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Tips for Brokers

With times as tough as they are it is imperative that mailers are armed with the information and resources required for investing wisely in direct mail efforts.

As a publishing broker in the direct marketing industry, it is important for me to help my clients maximize their efforts while spending the least amount of money possible.

One way I can do this is to know what works for them and stick with that formula.

In our industry, we can measure success by response to an offer. However, even though we have numbers to work with, we need to know what to do with them and how to analyze them.

Numbers play a key role in direct mail. When 3-million pieces are mailed we can determine what percentage of recipients respond and the amount of revenue that is generated. We can see which lists have worked and what types of lists have worked. There are many ways we can utilize this data to maximize our efforts in the mail.

As a broker, clients often have us review results from prior mailings on both outside prospecting lists and house files. We analyze the data by putting it into simplistic categories and utilize that information to mail to a more targeted audience. Depending on the mailer and what they feel comfortable sharing, data can be broken down in a number of meaningful ways.

One thing we look to do first and foremost is code by type (the source, buyers, compiled, subscribers, members and so on) and category (men’s magazines, fashion/apparel, food/wine and so on).

These classifications are not generic, but rather are determined for each individual mailer depending on their markets. For example, a children’s mailer may use only lists where children are present in the household and, therefore, we need to get more specific with the categories. Was the list geared towards children’s apparel, children’s toys, children’s books or maybe children’s magazines?

However, if we are dealing with a magazine that targets a general audience, we may want to keep our types and categories broad, i.e. men’s magazines, technology, news/current events.

The key to an effective and meaningful analysis is statistically valid data. The more data, the more valid it is. If you create a classification that has only 5,000 names mailed, you should expect data that is statistically invalid. While I’m not a statistician, common sense tells me that your margin of error increases as the amount of data decreases. The ideal situation would provide you with a fair amount of data in each class, 100,000 plus names mailed per class and several different lists within that category.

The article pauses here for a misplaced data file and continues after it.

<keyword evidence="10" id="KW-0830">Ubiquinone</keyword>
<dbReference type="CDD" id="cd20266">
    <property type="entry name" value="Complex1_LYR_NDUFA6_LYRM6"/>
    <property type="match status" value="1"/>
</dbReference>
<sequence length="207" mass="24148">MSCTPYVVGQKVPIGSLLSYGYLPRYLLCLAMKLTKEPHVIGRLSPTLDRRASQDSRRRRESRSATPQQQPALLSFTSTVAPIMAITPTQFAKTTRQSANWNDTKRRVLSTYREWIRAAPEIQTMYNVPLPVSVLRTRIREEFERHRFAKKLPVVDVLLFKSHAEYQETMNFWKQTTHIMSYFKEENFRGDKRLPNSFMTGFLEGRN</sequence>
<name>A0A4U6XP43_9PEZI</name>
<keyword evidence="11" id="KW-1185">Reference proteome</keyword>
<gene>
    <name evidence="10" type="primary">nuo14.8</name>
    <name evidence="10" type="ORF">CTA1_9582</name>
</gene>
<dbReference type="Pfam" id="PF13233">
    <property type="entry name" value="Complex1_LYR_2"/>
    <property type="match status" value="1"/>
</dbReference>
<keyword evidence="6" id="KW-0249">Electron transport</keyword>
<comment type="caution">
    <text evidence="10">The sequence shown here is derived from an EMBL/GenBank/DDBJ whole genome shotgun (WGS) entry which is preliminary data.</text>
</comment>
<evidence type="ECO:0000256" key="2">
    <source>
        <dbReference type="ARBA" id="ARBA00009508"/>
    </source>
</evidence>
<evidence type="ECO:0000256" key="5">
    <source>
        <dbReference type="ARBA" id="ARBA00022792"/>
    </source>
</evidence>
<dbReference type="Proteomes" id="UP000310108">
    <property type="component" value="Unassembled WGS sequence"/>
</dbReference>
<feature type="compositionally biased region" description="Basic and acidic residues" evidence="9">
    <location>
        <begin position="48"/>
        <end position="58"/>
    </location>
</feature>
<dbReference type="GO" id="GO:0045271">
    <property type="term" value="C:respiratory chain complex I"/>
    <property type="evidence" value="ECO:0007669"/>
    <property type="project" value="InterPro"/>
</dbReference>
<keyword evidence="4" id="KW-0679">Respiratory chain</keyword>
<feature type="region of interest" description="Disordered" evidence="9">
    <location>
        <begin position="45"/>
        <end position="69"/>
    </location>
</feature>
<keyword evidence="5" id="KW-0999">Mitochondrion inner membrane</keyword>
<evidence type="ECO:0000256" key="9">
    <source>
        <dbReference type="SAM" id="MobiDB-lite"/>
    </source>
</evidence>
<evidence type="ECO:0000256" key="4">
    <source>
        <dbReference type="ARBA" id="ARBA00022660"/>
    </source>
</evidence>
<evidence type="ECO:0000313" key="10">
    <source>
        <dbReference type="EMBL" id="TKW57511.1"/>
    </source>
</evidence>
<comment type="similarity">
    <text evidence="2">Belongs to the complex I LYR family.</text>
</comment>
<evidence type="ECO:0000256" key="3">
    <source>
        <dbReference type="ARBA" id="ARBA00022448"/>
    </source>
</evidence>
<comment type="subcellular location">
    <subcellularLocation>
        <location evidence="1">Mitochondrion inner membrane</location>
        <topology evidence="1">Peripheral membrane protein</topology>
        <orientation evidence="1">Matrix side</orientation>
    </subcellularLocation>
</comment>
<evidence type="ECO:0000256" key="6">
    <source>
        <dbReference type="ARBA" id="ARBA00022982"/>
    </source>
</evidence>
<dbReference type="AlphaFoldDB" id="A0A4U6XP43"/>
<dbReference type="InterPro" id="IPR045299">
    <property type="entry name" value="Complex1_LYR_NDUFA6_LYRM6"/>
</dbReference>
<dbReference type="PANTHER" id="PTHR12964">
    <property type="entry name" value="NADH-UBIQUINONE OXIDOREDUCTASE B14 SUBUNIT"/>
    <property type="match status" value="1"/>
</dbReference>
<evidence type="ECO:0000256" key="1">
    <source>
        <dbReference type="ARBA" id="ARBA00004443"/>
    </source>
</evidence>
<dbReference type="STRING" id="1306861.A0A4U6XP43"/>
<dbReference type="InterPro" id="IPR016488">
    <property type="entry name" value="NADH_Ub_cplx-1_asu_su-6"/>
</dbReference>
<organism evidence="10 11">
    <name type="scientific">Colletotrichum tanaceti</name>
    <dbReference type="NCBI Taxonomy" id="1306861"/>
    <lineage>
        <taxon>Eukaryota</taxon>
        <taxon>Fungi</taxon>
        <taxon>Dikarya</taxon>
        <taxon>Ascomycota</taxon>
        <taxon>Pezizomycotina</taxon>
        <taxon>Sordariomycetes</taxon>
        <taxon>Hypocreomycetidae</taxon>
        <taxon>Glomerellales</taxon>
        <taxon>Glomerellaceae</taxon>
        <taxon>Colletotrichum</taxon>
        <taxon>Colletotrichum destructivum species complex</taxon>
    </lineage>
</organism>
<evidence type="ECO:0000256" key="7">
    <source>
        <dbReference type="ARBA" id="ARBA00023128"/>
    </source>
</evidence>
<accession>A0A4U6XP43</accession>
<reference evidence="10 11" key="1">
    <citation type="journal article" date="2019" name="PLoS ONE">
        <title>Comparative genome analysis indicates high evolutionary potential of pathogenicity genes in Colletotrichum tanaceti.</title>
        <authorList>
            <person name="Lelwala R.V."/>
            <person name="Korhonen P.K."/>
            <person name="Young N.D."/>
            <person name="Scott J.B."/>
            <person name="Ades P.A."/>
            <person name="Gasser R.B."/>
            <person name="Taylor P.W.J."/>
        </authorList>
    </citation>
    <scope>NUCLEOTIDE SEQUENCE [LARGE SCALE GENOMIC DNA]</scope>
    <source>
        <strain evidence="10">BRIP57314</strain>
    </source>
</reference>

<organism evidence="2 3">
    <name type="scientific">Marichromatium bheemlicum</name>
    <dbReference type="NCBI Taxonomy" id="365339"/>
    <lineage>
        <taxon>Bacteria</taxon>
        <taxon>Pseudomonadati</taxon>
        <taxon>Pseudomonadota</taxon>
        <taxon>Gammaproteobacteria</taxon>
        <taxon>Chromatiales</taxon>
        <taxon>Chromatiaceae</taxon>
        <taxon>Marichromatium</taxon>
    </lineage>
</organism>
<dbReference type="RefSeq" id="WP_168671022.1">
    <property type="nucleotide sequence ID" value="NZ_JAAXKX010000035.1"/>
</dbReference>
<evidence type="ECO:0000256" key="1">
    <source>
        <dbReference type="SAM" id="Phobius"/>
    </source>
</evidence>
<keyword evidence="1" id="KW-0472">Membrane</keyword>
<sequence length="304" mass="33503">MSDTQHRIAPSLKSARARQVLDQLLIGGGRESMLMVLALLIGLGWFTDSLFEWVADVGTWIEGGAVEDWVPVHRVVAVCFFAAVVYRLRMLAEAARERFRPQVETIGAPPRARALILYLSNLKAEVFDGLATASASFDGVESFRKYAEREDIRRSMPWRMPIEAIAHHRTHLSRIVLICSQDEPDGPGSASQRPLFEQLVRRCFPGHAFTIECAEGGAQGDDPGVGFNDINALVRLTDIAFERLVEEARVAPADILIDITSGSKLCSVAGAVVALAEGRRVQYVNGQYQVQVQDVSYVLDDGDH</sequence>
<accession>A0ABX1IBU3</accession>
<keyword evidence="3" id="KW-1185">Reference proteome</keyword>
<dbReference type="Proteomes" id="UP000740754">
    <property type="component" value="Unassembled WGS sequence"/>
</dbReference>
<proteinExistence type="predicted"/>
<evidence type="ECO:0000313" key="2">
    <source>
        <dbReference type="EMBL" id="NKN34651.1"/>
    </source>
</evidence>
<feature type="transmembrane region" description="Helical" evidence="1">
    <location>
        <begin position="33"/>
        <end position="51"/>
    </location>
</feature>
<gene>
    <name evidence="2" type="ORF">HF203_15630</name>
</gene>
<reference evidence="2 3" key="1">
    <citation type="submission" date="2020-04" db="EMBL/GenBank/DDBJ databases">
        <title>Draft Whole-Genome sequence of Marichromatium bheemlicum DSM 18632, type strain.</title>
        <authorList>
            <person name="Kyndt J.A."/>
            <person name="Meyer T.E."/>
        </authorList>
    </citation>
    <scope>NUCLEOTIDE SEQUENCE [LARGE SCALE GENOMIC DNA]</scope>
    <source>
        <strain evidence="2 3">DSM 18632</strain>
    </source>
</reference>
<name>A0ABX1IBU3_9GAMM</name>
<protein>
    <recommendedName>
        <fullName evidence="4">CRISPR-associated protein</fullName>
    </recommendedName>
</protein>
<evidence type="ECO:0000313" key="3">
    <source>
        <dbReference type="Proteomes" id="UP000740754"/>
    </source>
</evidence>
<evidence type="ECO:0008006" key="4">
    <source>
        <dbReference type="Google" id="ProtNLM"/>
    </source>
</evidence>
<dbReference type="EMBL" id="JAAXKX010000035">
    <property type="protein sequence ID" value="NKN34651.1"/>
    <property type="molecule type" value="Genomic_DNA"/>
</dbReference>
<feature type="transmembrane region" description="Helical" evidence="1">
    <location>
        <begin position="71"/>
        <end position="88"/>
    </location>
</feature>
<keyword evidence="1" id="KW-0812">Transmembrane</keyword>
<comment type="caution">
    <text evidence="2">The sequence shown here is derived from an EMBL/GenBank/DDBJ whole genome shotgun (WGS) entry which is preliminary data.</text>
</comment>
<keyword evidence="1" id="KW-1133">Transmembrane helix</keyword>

A classification that contains just one list may skew your results, and you may either stop mailing to that category if that list performed poorly or mail more. If you happen to have a category that does not have statistically valid data, you should speak to this. A possibility would be to recommend testing further into the category to create a larger pool and reanalyze once you have more data. If this is not done, you may inappropriately recommend staying away from the category if it has not performed well or mailing deeper if it shows that the category has performed well.

Statistically valid data can also skew with the age of the data. Although a particular category worked well in 1995, you may or may not want to mail to it more aggressively in 2002. The best thing to do is to weight the data according to its’ age—newer data receives a higher weight and therefore represents what is happening now.

Along with the amount and age of data, knowing the type of data you are dealing with is important. Compiling data into spreadsheets is the easiest part of the analysis, but what makes it valuable and relevant is the human aspect – the thought process. For example, even if the table you are looking at shows that compiled lists perform less than average they may still work well for the mailer. Compiled lists have a relatively low CPM, and therefore, may be doing okay on a P/L level. The inverse can be said of files in the technology category—they traditionally have higher CPMs so response can be strong, but it is a poor performer on a P/L level.

Beyond types and categories, I like to hypothesize what may be driving response. Things like average age, average income, gender and average unit of sale have been known to drive response and profitability based on certain types of offers. Using information provided by list managers and other sources, each list in the client’s history can be segmented out in any one of these classifications to determine if the hypothesis is true.